While defining vehicle downtime may seem easy enough, it is anything but because there is no agreed upon system of measurement.
Photo credit: Photo courtesy of Goodyear
As fleets continue to look for ways to implement cost controls and efficiencies, more and more are outsourcing some or all of their service work. One of the most important factors in selecting a service provider is vehicle downtime.
Yet, there is no industry definition of “downtime.” Is downtime for all repair events? Only for unscheduled events? Just for repair work done at outside shops?
For some fleets, the downtime clock starts when the truck gets to a shop and ends when the truck is ready to be picked up. Other fleets start downtime when they receive a breakdown call and stop the downtime clock when the truck is back on the road performing its job.
There are fleets that consider the beginning of downtime when a technician starts to work on a truck and the end of downtime when the repair order is closed. Still, others start downtime when an estimate is given for the truck repair and they end when the truck is picked up.
It’s the same situation for vehicle dealers and service providers. They, too, use different start and stop points for vehicle downtime.
Standards of Performance Measurement
Nor are there any common methods for tracking vehicle downtime, such as key performance indicators—a set of quantifiable measurements used to gauge or compare performance—to judge service providers.
Downtime metrics can be average downtime hours per day, days of downtime per event, vehicle downtime per month, total downtime hours, total wrench time, estimate and approval time and so on.
The Technology & Maintenance Council (TMC), within its S.5 Fleet Maintenance Management Study Group, has created a task force to work on developing a method for universal downtime tracking. Its objective, explains Jack Porter of Decisiv, a Service Relationship Management (SRM) platform provider, who chairs this task force, is to craft a TMC Recommended Maintenance Practice (RP).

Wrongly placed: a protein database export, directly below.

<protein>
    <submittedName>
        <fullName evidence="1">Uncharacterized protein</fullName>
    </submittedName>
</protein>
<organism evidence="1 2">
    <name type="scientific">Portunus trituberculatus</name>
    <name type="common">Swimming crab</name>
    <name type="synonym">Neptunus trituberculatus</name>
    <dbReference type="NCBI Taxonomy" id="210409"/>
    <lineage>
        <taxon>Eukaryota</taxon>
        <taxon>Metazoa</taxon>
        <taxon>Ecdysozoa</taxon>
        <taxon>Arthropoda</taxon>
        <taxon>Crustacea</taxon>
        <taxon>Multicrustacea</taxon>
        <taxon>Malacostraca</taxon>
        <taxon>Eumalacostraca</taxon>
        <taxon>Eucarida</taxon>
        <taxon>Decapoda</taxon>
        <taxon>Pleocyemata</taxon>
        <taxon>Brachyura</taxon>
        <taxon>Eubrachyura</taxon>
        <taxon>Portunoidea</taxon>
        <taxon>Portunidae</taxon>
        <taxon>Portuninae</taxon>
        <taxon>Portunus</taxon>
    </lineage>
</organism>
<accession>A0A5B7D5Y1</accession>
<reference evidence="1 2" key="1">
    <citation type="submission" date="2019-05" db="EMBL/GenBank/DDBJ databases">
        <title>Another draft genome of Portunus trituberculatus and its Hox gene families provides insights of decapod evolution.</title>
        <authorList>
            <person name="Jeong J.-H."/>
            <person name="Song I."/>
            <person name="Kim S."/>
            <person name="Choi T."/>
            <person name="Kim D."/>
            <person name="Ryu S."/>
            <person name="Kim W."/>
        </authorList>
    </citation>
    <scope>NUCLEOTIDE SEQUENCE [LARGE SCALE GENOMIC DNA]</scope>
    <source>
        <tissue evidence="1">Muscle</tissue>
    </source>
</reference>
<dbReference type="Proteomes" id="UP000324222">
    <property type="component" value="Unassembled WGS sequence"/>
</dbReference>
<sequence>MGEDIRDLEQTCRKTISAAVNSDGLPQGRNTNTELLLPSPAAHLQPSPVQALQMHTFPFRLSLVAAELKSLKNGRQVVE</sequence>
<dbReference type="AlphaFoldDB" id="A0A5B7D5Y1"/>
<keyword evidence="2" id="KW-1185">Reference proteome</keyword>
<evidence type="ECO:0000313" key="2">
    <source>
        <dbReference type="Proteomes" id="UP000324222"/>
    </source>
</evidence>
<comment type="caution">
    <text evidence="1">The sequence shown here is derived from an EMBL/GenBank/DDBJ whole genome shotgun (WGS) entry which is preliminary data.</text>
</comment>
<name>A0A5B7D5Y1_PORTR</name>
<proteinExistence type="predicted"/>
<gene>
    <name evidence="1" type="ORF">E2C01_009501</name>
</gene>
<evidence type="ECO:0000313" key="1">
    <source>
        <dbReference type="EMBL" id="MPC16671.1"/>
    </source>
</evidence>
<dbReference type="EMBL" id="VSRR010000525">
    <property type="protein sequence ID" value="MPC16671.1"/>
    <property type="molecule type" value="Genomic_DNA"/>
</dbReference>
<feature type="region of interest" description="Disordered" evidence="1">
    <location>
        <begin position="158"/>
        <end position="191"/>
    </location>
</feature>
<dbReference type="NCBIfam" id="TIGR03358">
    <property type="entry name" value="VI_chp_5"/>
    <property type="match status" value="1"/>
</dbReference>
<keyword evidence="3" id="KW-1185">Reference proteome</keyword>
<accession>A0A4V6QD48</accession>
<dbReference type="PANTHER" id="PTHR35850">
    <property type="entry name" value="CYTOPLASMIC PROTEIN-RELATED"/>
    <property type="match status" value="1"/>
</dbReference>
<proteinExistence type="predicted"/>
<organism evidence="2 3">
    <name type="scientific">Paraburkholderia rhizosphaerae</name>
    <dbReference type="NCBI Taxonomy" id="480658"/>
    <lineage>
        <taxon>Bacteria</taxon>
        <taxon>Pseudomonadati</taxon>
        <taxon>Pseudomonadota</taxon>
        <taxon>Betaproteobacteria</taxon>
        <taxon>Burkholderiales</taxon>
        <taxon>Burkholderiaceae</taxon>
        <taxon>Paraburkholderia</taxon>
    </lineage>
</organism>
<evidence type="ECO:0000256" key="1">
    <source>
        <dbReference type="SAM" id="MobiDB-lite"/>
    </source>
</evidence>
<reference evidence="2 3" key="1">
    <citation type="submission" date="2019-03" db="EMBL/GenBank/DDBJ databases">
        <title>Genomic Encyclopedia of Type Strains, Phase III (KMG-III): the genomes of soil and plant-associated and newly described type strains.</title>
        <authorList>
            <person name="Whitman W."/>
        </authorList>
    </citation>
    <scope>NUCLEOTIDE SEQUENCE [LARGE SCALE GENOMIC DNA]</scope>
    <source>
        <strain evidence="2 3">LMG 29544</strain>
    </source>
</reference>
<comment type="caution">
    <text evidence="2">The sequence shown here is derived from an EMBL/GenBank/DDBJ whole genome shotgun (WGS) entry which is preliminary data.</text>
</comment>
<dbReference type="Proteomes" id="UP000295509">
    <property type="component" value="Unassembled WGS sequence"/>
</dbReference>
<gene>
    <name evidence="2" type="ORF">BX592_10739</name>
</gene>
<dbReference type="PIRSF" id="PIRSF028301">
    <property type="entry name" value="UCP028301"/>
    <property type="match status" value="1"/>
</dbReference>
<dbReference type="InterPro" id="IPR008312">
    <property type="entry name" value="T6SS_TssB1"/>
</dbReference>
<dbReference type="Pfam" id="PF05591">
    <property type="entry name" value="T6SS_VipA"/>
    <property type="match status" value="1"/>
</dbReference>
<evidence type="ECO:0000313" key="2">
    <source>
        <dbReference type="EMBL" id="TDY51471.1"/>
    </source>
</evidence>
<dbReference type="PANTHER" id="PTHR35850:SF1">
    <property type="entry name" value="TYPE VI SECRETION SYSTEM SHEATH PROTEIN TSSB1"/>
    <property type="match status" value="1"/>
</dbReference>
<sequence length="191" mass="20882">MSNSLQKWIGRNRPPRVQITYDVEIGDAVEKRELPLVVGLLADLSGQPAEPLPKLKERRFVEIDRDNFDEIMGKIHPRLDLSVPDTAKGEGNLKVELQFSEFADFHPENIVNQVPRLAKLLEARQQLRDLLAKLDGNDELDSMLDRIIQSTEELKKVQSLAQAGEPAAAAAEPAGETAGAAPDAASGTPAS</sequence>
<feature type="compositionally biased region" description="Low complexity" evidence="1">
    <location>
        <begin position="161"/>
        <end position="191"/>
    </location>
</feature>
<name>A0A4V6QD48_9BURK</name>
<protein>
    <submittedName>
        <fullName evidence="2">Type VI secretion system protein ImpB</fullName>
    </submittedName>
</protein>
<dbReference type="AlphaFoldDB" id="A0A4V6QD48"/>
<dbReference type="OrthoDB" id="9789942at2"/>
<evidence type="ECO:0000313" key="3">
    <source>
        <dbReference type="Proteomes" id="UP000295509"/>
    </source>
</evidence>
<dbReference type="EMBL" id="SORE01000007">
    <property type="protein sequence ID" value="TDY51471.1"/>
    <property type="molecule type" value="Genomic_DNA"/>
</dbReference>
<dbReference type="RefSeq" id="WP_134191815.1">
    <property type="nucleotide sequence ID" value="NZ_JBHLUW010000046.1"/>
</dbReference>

TMC is North America’s premier technical society for truck equipment technology and maintenance professionals. Its RPs are voluntary practices that assist equipment users, vehicle/component manufacturers and other industry suppliers in the maintenance of commercial vehicle equipment.
The Cost of Downtime
The TMC’s Universal Downtime Tracking Task Force is working to come up with a common way to measure the multitude of consequential costs associated with vehicle downtime. These can include:
- Lost vehicle revenue opportunity per day.
- Costs associated with the loss of a driver’s productive time.
- Costs associated with the disruption of a technician’s scheduled work to handle an unscheduled repair.
- Costs imposed as a penalty when a load is not delivered on time.
- Costs that result when a truck breaks down, losing its availability and causing other vehicles and drivers to work harder to cover the demand.
- Costs that can occur when the vehicle failure and downtime forces inefficient alternative methods to deliver the load at a higher cost.
Depending on the fleet, downtime can average up to about $800 per day in lost revenue, notes Porter.
Once a common definition for vehicle downtime is created and a start and stop time is established, the task force can then craft quantifiable measurements, Porter says. With these, users can make similar comparisons and use industry benchmarks to make more data driven, qualitative decisions, not only in selecting high-quality service providers but for tracking equipment life and reliability.
Other benefits to be reaped from having a universal downtime tracking method, he adds, include help with:
- Evaluating equipment utilization.
- Gauging a service network’s efficiency.
- Objectively measuring internal versus external shops.
- Checking the performance of equipment and service providers.
- Reducing hidden downtime costs.
- Increasing the bottom line.
The Universal Downtime Tracking Task Force hopes to have a TMC Recommended Practice ready for review by April 2014.
Porter welcomes any thoughts, ideas and suggestions on universal downtime tracking. He may be contacted by phone at 206-669-442 or by e-mail at firstname.lastname@example.org.